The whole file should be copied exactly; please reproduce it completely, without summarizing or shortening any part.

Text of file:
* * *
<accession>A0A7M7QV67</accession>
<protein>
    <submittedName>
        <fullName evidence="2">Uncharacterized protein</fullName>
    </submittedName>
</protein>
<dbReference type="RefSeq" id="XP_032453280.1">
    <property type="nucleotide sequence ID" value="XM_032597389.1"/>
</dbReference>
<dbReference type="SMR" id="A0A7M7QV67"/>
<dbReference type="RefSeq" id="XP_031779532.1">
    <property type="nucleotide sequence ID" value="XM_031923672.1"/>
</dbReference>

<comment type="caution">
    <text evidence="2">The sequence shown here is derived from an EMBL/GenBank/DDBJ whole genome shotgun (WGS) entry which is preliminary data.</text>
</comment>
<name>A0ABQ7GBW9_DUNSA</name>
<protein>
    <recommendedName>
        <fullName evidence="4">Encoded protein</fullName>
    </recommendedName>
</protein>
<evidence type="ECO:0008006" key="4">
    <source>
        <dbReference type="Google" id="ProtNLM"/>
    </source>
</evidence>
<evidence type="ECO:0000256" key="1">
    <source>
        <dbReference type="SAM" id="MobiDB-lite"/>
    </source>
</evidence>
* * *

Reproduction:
<accession>A0A7M7QV67</accession>
<protein>
    <submittedName>
        <fullName evidence="2">Uncharacterized protein</fullName>
    </submittedName>
</protein>
<dbReference type="RefSeq" id="XP_032453280.1">
    <property type="nucleotide sequence ID" value="XM_032597389.1"/>
</dbReference>
<dbReference type="SMR" id="A0A7M7QV67"/>
<dbReference type="RefSeq" id="XP_031779532.1">
    <property type="nucleotide sequence ID" value="XM_031923672.1"/>
</dbReference>

<comment type="caution">
    <text evidence="2">The sequence shown here is derived from an EMBL/GenBank/DDBJ whole genome shotgun (WGS) entry which is preliminary data.</text>
</comment>
<name>A0ABQ7GBW9_DUNSA</name>
<protein>
    <recommendedName>
        <fullName evidence="4">Encoded protein</fullName>
    </recommendedName>
</protein>
<evidence type="ECO:0008006" key="4">
    <source>
        <dbReference type="Google" id="ProtNLM"/>
    </source>
</evidence>
<evidence type="ECO:0000256" key="1">
    <source>
        <dbReference type="SAM" id="MobiDB-lite"/>
    </source>
</evidence>